Can Germany survive Islam?
That question is once again at the center of the country's public discourse amid the violent protests that followed last week's brutal killing of a German man, allegedly at the hands of two Muslim refugees, and the publication of a new book titled "Hostile Takeover, how Islam halts progress and threatens society."
On Saturday, about 11,000 people (8,000 right-wing and far-right protesters and about 3,000 anti-Nazis, according to police estimates) took to the streets of the eastern German city of Chemnitz, where the killing occurred. Eighteen people were injured, including a TV reporter who was thrown down a flight of stairs.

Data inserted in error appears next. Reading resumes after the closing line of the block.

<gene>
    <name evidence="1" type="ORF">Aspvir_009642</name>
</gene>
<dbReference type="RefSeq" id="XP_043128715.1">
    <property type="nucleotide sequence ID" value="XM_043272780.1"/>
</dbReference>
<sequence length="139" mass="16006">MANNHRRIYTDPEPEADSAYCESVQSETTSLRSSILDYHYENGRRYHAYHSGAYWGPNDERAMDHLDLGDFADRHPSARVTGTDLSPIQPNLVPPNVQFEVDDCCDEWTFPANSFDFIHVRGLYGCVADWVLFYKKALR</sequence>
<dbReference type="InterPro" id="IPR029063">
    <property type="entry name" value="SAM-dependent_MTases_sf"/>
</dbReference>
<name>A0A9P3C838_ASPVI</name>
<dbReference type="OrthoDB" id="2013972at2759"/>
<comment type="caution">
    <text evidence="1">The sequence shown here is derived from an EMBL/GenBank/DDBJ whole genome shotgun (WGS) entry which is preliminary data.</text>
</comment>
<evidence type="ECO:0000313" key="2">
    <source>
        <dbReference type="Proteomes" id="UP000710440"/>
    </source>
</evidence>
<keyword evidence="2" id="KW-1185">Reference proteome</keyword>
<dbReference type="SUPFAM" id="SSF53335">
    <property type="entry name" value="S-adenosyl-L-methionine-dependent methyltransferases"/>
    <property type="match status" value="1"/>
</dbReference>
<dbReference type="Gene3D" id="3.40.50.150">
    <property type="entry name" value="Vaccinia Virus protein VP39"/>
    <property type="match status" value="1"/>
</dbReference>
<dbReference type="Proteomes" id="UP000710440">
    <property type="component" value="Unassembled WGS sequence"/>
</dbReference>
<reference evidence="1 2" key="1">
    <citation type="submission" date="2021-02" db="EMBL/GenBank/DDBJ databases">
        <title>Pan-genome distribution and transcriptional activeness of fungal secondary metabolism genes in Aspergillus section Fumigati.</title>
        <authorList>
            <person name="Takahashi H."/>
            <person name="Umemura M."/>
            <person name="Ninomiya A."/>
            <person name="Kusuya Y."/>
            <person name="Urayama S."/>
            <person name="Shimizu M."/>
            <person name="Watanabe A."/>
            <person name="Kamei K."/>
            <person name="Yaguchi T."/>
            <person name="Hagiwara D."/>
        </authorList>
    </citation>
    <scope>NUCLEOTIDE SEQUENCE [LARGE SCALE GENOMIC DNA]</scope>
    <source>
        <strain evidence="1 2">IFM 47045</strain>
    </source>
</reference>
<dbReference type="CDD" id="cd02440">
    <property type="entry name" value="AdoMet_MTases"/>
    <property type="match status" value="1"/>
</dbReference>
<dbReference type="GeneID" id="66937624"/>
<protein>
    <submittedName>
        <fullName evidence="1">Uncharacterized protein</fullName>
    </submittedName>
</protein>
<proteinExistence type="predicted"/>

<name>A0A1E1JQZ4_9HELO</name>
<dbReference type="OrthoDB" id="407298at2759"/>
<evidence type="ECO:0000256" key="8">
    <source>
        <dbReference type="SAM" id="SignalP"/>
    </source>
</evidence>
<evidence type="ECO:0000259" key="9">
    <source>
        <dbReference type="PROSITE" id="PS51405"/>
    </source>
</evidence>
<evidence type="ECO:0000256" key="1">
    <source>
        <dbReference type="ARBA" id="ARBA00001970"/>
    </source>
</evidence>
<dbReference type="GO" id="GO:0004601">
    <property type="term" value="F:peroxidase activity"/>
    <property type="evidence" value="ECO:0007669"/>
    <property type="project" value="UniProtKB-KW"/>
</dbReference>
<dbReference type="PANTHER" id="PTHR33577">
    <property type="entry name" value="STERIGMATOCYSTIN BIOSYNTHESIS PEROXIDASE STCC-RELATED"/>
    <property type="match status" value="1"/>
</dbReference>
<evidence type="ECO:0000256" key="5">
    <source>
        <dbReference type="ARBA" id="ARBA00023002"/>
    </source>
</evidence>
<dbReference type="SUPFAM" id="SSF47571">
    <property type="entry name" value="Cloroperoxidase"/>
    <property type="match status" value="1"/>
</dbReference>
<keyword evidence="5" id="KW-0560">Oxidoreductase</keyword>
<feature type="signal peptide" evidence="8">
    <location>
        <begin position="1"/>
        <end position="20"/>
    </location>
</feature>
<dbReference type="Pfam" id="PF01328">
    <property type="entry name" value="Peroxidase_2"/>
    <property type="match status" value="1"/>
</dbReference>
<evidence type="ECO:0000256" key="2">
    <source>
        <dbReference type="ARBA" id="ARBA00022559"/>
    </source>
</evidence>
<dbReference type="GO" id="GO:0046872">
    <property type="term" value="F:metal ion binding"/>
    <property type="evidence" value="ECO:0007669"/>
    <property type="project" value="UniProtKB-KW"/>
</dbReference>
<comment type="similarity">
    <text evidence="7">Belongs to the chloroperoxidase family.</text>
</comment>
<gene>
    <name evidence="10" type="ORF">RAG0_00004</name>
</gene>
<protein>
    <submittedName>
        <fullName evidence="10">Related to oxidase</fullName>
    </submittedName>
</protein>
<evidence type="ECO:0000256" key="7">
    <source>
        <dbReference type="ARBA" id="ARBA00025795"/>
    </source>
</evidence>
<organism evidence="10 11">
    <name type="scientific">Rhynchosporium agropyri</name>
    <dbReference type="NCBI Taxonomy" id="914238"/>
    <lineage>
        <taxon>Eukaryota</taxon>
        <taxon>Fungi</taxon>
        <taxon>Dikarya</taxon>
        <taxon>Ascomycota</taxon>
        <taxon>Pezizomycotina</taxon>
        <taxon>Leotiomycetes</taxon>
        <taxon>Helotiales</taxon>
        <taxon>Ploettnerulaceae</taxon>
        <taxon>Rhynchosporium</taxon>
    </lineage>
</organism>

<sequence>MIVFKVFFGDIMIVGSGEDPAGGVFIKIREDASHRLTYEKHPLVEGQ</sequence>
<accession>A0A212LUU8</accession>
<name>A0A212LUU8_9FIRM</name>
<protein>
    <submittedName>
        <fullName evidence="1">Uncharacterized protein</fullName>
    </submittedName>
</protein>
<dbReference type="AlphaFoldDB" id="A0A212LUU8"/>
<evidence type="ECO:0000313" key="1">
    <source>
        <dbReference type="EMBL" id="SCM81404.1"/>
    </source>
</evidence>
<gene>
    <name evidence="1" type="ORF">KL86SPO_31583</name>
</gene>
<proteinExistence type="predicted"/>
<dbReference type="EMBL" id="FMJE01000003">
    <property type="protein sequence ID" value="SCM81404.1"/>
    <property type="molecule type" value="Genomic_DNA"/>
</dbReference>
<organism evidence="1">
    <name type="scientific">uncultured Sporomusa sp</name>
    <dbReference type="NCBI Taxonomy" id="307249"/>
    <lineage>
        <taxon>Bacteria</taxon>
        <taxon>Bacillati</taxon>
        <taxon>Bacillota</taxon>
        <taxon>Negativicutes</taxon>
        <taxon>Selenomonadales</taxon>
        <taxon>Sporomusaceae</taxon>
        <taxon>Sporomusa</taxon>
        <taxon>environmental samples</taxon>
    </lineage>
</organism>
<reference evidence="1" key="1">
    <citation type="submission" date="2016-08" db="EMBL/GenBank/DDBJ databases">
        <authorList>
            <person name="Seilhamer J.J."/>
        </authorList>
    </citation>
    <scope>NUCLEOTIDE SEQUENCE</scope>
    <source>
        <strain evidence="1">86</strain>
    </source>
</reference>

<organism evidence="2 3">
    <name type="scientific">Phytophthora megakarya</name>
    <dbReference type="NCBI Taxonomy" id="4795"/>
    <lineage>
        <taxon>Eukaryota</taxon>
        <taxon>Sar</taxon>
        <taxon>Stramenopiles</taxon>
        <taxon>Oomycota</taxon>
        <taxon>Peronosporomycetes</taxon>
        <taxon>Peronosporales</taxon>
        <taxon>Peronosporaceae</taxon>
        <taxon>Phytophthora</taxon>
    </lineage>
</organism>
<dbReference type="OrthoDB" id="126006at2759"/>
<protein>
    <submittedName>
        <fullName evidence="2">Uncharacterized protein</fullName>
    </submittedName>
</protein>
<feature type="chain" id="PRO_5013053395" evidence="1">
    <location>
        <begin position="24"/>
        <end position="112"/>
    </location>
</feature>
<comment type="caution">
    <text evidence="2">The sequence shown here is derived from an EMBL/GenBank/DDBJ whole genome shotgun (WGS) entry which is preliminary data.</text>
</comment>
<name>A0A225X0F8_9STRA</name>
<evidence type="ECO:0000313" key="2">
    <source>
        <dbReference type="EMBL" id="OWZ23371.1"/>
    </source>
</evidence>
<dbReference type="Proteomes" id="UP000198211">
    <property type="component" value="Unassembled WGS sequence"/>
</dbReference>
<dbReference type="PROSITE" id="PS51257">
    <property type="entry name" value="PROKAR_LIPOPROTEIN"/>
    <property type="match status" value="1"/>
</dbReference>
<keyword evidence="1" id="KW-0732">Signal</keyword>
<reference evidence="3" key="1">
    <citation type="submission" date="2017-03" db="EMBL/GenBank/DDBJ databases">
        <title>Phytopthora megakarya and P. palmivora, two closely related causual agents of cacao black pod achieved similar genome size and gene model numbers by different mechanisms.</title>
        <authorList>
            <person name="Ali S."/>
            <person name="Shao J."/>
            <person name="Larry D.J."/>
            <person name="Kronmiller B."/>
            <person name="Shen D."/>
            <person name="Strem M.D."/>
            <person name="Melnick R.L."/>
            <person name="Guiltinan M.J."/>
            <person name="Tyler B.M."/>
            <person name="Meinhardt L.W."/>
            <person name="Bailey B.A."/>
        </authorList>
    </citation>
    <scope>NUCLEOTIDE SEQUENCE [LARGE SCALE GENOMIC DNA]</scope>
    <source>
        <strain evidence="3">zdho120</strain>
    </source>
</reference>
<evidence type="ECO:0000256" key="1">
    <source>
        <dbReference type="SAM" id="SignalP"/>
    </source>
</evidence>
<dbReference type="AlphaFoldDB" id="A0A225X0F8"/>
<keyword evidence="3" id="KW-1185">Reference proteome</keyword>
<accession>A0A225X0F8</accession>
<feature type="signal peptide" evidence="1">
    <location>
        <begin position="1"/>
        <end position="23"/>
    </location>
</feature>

There's nothing new about such clashes, or even the debate over Islam. What the past week reveals, however, is the degree to which the refugee influx since 2015 continues to dominate the country's politics and fuel support for the far-right Alternative for Germany (AfD).